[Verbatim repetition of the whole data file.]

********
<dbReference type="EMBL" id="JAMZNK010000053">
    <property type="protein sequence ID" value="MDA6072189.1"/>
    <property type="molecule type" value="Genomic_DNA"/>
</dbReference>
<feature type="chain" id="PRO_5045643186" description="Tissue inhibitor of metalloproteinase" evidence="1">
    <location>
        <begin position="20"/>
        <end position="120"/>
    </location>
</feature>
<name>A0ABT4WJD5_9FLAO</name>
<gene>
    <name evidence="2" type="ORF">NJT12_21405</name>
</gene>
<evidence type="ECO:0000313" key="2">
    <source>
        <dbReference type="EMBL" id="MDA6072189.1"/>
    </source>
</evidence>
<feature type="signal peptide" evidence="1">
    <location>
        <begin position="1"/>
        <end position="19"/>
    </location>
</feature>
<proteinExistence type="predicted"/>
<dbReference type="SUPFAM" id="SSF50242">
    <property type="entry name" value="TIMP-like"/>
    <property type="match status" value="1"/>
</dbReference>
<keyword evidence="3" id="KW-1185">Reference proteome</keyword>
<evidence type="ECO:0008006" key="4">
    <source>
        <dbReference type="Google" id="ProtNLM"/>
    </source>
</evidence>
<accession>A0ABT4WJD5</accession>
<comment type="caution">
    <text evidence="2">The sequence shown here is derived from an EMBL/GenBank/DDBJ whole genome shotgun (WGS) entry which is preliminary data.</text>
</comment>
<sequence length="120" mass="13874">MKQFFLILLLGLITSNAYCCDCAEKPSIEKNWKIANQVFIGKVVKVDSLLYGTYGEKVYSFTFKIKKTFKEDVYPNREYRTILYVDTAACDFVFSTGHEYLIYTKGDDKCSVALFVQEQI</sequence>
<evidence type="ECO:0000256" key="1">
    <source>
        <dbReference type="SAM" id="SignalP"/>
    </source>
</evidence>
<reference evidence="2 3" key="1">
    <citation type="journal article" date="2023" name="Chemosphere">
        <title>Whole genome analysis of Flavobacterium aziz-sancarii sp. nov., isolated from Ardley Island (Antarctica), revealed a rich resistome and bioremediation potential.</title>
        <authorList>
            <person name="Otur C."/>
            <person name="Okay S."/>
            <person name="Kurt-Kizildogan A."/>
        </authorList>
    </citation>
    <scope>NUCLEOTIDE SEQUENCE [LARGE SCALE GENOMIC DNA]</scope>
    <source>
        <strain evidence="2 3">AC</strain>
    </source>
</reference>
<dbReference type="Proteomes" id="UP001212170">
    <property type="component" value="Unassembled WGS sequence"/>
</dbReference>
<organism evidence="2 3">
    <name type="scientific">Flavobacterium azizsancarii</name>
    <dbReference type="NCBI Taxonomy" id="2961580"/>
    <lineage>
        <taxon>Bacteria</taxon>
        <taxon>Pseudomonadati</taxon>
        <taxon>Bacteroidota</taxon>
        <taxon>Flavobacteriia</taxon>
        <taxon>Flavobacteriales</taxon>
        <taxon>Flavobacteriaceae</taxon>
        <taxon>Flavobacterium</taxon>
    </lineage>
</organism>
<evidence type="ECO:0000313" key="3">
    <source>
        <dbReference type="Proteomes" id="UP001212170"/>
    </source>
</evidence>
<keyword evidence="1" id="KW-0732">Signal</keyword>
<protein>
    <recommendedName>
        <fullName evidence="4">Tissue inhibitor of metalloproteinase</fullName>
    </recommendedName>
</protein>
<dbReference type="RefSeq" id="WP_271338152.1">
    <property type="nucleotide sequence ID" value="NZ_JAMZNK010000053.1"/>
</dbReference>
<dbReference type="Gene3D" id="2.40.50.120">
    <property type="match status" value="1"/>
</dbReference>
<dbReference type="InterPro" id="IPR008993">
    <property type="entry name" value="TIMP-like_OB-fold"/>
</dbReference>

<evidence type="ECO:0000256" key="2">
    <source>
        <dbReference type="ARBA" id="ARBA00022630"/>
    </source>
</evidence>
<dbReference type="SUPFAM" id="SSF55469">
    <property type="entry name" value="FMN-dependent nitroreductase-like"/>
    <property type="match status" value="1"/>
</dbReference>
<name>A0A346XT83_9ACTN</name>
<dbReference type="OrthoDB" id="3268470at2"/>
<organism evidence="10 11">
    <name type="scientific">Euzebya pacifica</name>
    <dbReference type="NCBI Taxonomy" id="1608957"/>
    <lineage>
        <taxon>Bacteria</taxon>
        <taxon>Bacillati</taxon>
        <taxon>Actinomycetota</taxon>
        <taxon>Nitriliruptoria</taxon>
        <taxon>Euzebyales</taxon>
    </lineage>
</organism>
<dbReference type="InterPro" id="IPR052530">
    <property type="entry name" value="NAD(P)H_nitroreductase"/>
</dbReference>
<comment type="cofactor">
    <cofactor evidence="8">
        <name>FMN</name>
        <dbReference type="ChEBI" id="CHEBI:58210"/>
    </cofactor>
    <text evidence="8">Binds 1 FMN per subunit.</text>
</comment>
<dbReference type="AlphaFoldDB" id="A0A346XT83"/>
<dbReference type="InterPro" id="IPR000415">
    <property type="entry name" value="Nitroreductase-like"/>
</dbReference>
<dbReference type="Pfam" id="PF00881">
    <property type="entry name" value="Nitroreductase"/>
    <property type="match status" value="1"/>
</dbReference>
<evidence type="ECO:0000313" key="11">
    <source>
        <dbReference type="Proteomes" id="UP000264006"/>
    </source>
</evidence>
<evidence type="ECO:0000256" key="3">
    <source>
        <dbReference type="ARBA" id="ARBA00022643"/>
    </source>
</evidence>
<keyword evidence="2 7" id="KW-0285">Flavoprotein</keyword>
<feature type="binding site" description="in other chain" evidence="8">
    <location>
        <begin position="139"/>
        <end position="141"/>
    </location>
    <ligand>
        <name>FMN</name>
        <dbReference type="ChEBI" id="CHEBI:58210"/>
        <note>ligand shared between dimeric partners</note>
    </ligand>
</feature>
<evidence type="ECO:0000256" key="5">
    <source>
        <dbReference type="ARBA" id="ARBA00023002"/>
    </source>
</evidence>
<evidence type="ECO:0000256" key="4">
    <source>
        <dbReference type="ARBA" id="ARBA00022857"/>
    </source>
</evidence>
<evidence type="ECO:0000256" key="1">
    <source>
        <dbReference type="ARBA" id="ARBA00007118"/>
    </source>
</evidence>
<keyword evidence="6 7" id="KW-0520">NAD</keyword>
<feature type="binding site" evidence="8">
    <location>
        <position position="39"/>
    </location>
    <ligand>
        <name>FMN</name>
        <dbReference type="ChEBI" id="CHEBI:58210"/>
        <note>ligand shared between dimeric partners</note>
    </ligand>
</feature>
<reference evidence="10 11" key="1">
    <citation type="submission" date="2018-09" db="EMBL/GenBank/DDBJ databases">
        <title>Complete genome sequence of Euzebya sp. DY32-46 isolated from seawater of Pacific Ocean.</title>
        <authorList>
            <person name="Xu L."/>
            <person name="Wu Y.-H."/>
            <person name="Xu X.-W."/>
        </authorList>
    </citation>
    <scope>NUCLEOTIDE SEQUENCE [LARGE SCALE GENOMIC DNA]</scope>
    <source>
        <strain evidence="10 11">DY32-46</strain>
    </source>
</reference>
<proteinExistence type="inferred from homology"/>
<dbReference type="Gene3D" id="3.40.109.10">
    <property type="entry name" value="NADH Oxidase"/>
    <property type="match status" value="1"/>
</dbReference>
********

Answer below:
<dbReference type="EMBL" id="JAMZNK010000053">
    <property type="protein sequence ID" value="MDA6072189.1"/>
    <property type="molecule type" value="Genomic_DNA"/>
</dbReference>
<feature type="chain" id="PRO_5045643186" description="Tissue inhibitor of metalloproteinase" evidence="1">
    <location>
        <begin position="20"/>
        <end position="120"/>
    </location>
</feature>
<name>A0ABT4WJD5_9FLAO</name>
<gene>
    <name evidence="2" type="ORF">NJT12_21405</name>
</gene>
<evidence type="ECO:0000313" key="2">
    <source>
        <dbReference type="EMBL" id="MDA6072189.1"/>
    </source>
</evidence>
<feature type="signal peptide" evidence="1">
    <location>
        <begin position="1"/>
        <end position="19"/>
    </location>
</feature>
<proteinExistence type="predicted"/>
<dbReference type="SUPFAM" id="SSF50242">
    <property type="entry name" value="TIMP-like"/>
    <property type="match status" value="1"/>
</dbReference>
<keyword evidence="3" id="KW-1185">Reference proteome</keyword>
<evidence type="ECO:0008006" key="4">
    <source>
        <dbReference type="Google" id="ProtNLM"/>
    </source>
</evidence>
<accession>A0ABT4WJD5</accession>
<comment type="caution">
    <text evidence="2">The sequence shown here is derived from an EMBL/GenBank/DDBJ whole genome shotgun (WGS) entry which is preliminary data.</text>
</comment>
<sequence length="120" mass="13874">MKQFFLILLLGLITSNAYCCDCAEKPSIEKNWKIANQVFIGKVVKVDSLLYGTYGEKVYSFTFKIKKTFKEDVYPNREYRTILYVDTAACDFVFSTGHEYLIYTKGDDKCSVALFVQEQI</sequence>
<evidence type="ECO:0000256" key="1">
    <source>
        <dbReference type="SAM" id="SignalP"/>
    </source>
</evidence>
<reference evidence="2 3" key="1">
    <citation type="journal article" date="2023" name="Chemosphere">
        <title>Whole genome analysis of Flavobacterium aziz-sancarii sp. nov., isolated from Ardley Island (Antarctica), revealed a rich resistome and bioremediation potential.</title>
        <authorList>
            <person name="Otur C."/>
            <person name="Okay S."/>
            <person name="Kurt-Kizildogan A."/>
        </authorList>
    </citation>
    <scope>NUCLEOTIDE SEQUENCE [LARGE SCALE GENOMIC DNA]</scope>
    <source>
        <strain evidence="2 3">AC</strain>
    </source>
</reference>
<dbReference type="Proteomes" id="UP001212170">
    <property type="component" value="Unassembled WGS sequence"/>
</dbReference>
<organism evidence="2 3">
    <name type="scientific">Flavobacterium azizsancarii</name>
    <dbReference type="NCBI Taxonomy" id="2961580"/>
    <lineage>
        <taxon>Bacteria</taxon>
        <taxon>Pseudomonadati</taxon>
        <taxon>Bacteroidota</taxon>
        <taxon>Flavobacteriia</taxon>
        <taxon>Flavobacteriales</taxon>
        <taxon>Flavobacteriaceae</taxon>
        <taxon>Flavobacterium</taxon>
    </lineage>
</organism>
<evidence type="ECO:0000313" key="3">
    <source>
        <dbReference type="Proteomes" id="UP001212170"/>
    </source>
</evidence>
<keyword evidence="1" id="KW-0732">Signal</keyword>
<protein>
    <recommendedName>
        <fullName evidence="4">Tissue inhibitor of metalloproteinase</fullName>
    </recommendedName>
</protein>
<dbReference type="RefSeq" id="WP_271338152.1">
    <property type="nucleotide sequence ID" value="NZ_JAMZNK010000053.1"/>
</dbReference>
<dbReference type="Gene3D" id="2.40.50.120">
    <property type="match status" value="1"/>
</dbReference>
<dbReference type="InterPro" id="IPR008993">
    <property type="entry name" value="TIMP-like_OB-fold"/>
</dbReference>

<evidence type="ECO:0000256" key="2">
    <source>
        <dbReference type="ARBA" id="ARBA00022630"/>
    </source>
</evidence>
<dbReference type="SUPFAM" id="SSF55469">
    <property type="entry name" value="FMN-dependent nitroreductase-like"/>
    <property type="match status" value="1"/>
</dbReference>
<name>A0A346XT83_9ACTN</name>
<dbReference type="OrthoDB" id="3268470at2"/>
<organism evidence="10 11">
    <name type="scientific">Euzebya pacifica</name>
    <dbReference type="NCBI Taxonomy" id="1608957"/>
    <lineage>
        <taxon>Bacteria</taxon>
        <taxon>Bacillati</taxon>
        <taxon>Actinomycetota</taxon>
        <taxon>Nitriliruptoria</taxon>
        <taxon>Euzebyales</taxon>
    </lineage>
</organism>
<dbReference type="InterPro" id="IPR052530">
    <property type="entry name" value="NAD(P)H_nitroreductase"/>
</dbReference>
<comment type="cofactor">
    <cofactor evidence="8">
        <name>FMN</name>
        <dbReference type="ChEBI" id="CHEBI:58210"/>
    </cofactor>
    <text evidence="8">Binds 1 FMN per subunit.</text>
</comment>
<dbReference type="AlphaFoldDB" id="A0A346XT83"/>
<dbReference type="InterPro" id="IPR000415">
    <property type="entry name" value="Nitroreductase-like"/>
</dbReference>
<dbReference type="Pfam" id="PF00881">
    <property type="entry name" value="Nitroreductase"/>
    <property type="match status" value="1"/>
</dbReference>
<evidence type="ECO:0000313" key="11">
    <source>
        <dbReference type="Proteomes" id="UP000264006"/>
    </source>
</evidence>
<evidence type="ECO:0000256" key="3">
    <source>
        <dbReference type="ARBA" id="ARBA00022643"/>
    </source>
</evidence>
<keyword evidence="2 7" id="KW-0285">Flavoprotein</keyword>
<feature type="binding site" description="in other chain" evidence="8">
    <location>
        <begin position="139"/>
        <end position="141"/>
    </location>
    <ligand>
        <name>FMN</name>
        <dbReference type="ChEBI" id="CHEBI:58210"/>
        <note>ligand shared between dimeric partners</note>
    </ligand>
</feature>
<evidence type="ECO:0000256" key="5">
    <source>
        <dbReference type="ARBA" id="ARBA00023002"/>
    </source>
</evidence>
<evidence type="ECO:0000256" key="4">
    <source>
        <dbReference type="ARBA" id="ARBA00022857"/>
    </source>
</evidence>
<evidence type="ECO:0000256" key="1">
    <source>
        <dbReference type="ARBA" id="ARBA00007118"/>
    </source>
</evidence>
<keyword evidence="6 7" id="KW-0520">NAD</keyword>
<feature type="binding site" evidence="8">
    <location>
        <position position="39"/>
    </location>
    <ligand>
        <name>FMN</name>
        <dbReference type="ChEBI" id="CHEBI:58210"/>
        <note>ligand shared between dimeric partners</note>
    </ligand>
</feature>
<reference evidence="10 11" key="1">
    <citation type="submission" date="2018-09" db="EMBL/GenBank/DDBJ databases">
        <title>Complete genome sequence of Euzebya sp. DY32-46 isolated from seawater of Pacific Ocean.</title>
        <authorList>
            <person name="Xu L."/>
            <person name="Wu Y.-H."/>
            <person name="Xu X.-W."/>
        </authorList>
    </citation>
    <scope>NUCLEOTIDE SEQUENCE [LARGE SCALE GENOMIC DNA]</scope>
    <source>
        <strain evidence="10 11">DY32-46</strain>
    </source>
</reference>
<proteinExistence type="inferred from homology"/>
<dbReference type="Gene3D" id="3.40.109.10">
    <property type="entry name" value="NADH Oxidase"/>
    <property type="match status" value="1"/>
</dbReference>